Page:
Friday, October 28, 2011

Help Rusty Blackbirds

Rusty Blackbirds are one of my favorite species. I don't know why exactly, though I imagine part of it is their tendency to appear in my yard in the winter. Another part is simply my fondness for their slick brown and black appearance during their time here that contrasts so well with their bright yellow eyes. This Rusty Blackbird, with a Red-winged Blackbird, was in my yard in January 2010.

Sadly, they are also a species in serious danger. To give you a better sense of what is happening, I'll quote directly from the Smithsonian Migratory Bird Center's website:

"The rusty blackbird (Euphagus carolinus) is a widespread North American species that has shown chronic long-term and acute short-term population declines, based both on breeding season and wintering ground surveys. Rusty blackbirds are ecologically distinct from other blackbirds, depending upon boreal wetlands for breeding and bottomland wooded-wetlands for wintering. The decline, although one of the most profound for any North American species, is poorly understood. Moreover, no conservation or monitoring programs exist for this species. Given the species close association with wooded wetlands throughout the year, it could prove to be an excellent indicator species for environmental processes in these threatened ecosystems."

I am lucky enough to be a member of the International Rusty Blackbird Technical Working Group composed of scientists researching that decline. Connecticut hosts decent numbers of Rusty Blackbirds in fall and spring migration, though as I mentioned above, a fair number do overwinter in the state. Most often I see a pair or two here or there taking advantage of a feeder or warm and wet woodland patch, though some areas can hold dozens. I really want to take monitoring of the species in our state to the next level of awareness. Here is how you can help:

  1. By recording all sightings as precisely as possible in eBird or sending me the information via email to skruitbosch 'AT'
  2. Detailing the sighting with how many birds were seen, their sex and age, the habitat they were found in, the ground wetness (dry, moist, partially or fully flooded), the date and time, their behavior (foraging, preening, singing, roosting, etc.), the birds they associated with (such as Common Grackles, Brown-headed Cowbirds, or others, if applicable), and any other information you feel is relevant.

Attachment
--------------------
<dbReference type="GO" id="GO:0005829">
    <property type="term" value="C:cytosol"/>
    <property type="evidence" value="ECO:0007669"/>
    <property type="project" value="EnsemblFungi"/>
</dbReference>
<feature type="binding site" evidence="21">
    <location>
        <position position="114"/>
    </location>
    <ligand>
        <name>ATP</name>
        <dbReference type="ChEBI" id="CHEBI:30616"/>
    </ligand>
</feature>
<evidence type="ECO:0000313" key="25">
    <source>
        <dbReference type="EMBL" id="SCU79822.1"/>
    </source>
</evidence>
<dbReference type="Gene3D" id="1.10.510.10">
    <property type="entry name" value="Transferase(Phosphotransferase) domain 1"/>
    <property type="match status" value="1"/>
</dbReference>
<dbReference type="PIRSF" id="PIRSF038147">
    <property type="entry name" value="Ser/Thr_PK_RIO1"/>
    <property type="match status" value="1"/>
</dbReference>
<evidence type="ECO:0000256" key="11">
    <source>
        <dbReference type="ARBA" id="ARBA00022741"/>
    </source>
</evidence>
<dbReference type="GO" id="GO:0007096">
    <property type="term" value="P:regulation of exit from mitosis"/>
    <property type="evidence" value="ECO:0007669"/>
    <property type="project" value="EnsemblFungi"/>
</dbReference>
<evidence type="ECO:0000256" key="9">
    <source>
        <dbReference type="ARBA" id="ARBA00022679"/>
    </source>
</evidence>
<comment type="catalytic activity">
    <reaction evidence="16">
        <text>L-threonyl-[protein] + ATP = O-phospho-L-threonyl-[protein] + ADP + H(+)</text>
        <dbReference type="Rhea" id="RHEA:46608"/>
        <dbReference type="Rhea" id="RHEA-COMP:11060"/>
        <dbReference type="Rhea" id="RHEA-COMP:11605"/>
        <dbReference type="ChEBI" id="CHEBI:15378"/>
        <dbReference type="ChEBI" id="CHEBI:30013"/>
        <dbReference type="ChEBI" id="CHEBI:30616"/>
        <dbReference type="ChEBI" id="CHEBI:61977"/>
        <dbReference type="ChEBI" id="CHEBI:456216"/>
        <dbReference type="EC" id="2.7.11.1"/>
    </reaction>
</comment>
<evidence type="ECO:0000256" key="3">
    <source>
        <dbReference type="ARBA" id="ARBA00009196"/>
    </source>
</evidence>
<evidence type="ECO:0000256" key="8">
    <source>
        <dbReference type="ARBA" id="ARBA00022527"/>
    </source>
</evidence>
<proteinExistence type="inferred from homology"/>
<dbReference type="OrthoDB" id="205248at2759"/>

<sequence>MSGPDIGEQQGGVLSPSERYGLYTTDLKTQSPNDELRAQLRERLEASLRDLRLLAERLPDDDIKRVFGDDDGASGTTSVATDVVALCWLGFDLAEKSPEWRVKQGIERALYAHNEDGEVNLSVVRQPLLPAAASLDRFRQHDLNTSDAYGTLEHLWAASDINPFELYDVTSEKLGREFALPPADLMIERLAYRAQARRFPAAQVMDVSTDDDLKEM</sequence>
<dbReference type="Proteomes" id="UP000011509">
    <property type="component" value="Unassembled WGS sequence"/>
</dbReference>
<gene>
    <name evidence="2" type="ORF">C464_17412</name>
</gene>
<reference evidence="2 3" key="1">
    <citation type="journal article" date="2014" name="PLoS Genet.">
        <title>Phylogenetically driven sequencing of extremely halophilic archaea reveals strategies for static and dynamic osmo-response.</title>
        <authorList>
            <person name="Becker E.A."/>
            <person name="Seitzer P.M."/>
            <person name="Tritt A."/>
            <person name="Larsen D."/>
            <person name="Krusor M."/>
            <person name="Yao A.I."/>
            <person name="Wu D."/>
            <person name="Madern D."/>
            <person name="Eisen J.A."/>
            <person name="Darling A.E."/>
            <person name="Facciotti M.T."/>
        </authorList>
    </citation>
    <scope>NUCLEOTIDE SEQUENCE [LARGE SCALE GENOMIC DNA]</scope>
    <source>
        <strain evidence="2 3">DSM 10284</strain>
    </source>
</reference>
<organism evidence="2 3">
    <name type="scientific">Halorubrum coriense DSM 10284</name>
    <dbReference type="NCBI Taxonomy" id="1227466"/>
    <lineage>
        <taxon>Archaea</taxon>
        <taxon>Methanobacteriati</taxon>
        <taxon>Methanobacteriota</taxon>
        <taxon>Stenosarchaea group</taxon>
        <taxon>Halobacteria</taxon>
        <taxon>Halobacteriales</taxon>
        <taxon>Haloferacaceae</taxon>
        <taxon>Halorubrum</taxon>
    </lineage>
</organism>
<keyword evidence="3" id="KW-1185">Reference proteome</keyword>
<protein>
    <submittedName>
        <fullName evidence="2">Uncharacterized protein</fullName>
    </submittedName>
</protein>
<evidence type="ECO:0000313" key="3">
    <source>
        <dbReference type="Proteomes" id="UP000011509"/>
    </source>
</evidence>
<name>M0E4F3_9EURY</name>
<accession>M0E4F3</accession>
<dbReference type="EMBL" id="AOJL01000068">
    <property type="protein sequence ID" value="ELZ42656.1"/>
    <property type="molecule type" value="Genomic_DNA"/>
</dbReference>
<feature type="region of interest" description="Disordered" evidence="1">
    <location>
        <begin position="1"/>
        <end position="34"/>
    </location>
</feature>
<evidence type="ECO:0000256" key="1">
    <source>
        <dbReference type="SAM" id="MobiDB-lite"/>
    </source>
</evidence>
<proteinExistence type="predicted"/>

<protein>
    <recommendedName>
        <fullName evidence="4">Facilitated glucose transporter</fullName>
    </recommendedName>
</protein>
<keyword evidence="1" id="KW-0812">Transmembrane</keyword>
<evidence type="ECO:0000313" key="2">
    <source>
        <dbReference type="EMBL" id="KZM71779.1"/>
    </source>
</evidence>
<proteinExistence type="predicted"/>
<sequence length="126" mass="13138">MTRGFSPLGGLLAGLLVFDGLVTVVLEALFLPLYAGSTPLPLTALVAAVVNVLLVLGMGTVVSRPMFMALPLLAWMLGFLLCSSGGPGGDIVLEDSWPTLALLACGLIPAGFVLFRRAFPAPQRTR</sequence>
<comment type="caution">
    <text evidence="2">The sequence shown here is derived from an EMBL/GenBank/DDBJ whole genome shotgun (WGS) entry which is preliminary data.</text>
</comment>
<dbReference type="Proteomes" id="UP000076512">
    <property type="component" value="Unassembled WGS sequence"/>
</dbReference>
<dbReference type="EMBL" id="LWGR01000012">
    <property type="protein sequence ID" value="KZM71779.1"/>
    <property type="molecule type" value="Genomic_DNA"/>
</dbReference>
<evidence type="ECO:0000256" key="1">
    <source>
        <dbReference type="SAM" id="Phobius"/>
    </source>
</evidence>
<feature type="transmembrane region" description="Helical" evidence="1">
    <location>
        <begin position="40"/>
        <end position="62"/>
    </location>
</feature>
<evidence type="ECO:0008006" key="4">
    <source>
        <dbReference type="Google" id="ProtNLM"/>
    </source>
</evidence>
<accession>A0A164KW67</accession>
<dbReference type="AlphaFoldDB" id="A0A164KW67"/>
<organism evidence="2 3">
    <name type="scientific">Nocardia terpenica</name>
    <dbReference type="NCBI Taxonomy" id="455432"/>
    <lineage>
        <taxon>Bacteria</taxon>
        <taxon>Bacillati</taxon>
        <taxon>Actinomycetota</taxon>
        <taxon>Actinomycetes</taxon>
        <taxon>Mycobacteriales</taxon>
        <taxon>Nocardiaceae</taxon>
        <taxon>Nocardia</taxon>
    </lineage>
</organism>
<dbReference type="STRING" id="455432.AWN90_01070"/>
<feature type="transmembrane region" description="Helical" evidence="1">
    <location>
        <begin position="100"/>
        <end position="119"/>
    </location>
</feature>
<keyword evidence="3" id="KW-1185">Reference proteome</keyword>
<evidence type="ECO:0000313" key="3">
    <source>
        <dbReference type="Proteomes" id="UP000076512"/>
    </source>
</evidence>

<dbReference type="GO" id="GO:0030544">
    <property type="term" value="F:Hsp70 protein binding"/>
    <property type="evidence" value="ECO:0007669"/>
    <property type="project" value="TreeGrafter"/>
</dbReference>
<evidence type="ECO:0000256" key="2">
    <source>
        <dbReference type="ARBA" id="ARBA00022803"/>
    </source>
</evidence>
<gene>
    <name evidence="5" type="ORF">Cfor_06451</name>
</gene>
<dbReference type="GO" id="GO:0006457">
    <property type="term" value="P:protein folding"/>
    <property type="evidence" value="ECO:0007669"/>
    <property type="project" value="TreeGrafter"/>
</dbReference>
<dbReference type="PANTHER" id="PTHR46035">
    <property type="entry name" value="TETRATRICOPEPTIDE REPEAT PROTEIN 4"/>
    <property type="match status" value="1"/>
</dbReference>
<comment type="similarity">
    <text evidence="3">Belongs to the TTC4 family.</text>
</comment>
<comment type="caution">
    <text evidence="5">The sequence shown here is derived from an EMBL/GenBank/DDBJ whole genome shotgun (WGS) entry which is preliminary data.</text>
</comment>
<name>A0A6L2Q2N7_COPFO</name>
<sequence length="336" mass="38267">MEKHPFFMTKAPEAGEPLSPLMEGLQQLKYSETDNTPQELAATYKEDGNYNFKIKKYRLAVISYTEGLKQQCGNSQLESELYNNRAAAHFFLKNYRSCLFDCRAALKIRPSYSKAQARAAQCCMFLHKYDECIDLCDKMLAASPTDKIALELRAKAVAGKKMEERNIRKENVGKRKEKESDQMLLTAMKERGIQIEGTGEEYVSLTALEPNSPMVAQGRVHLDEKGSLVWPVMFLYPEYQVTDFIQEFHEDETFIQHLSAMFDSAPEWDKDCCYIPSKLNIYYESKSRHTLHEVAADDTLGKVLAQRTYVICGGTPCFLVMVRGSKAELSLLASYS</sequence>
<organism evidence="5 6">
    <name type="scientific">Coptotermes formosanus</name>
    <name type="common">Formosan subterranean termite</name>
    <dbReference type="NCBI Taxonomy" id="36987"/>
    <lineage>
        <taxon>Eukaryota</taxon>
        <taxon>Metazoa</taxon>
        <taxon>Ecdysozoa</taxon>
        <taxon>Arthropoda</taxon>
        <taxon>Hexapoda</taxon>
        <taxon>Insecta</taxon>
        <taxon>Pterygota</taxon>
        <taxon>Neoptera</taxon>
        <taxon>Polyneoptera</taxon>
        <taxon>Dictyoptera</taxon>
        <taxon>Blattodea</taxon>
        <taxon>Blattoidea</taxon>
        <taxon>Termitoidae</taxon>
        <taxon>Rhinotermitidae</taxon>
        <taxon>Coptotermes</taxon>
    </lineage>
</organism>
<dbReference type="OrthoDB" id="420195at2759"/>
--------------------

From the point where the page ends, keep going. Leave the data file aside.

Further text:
3. If they were foraging, explaining what they were feeding on or around.  
  4. Noting the general weather and conditions at the time - a six-inch snowfall bringing them to your yard? A sunny and warm day?
  5. Taking a photograph or shooting video of them, if possible.
If you have a long-term sighting, such as several birds visiting your feeders every day for a month, I would really appreciate a general overview including the information requested above. However, I do want to know about every sighting, no matter how brief, as it will do a great deal to fill in the many blanks we have for the species.

Last Sunday, I led a walk at the Trout Brook Valley Preserve, part of the Aspetuck Land Trust. We walked through the expansive orchard that runs all the way to active farm fields. Once there, I spotted a group of Brown-headed Cowbirds feeding on the edge of a wet pumpkin field. Looking through them carefully I was thrilled to see a male Rusty Blackbird feeding with them! A moment later, they moved around enough to expose a female Rusty Blackbird as well. Not long after spotting her, a hunting Merlin flew over, flushing up all of the birds and ending our sighting. It was still one of the highlights of my year in the field.

That is the type of situation I would love to have recorded in detail by everyone in Connecticut. Trout Brook Valley, with its wet woodlands and farm fields, may be a regular migration or, as I am hoping, wintering site for the species. Twan and I will continue our surveys there year-round and find that out soon enough.

Scott Kruitbosch
Conservation Technician

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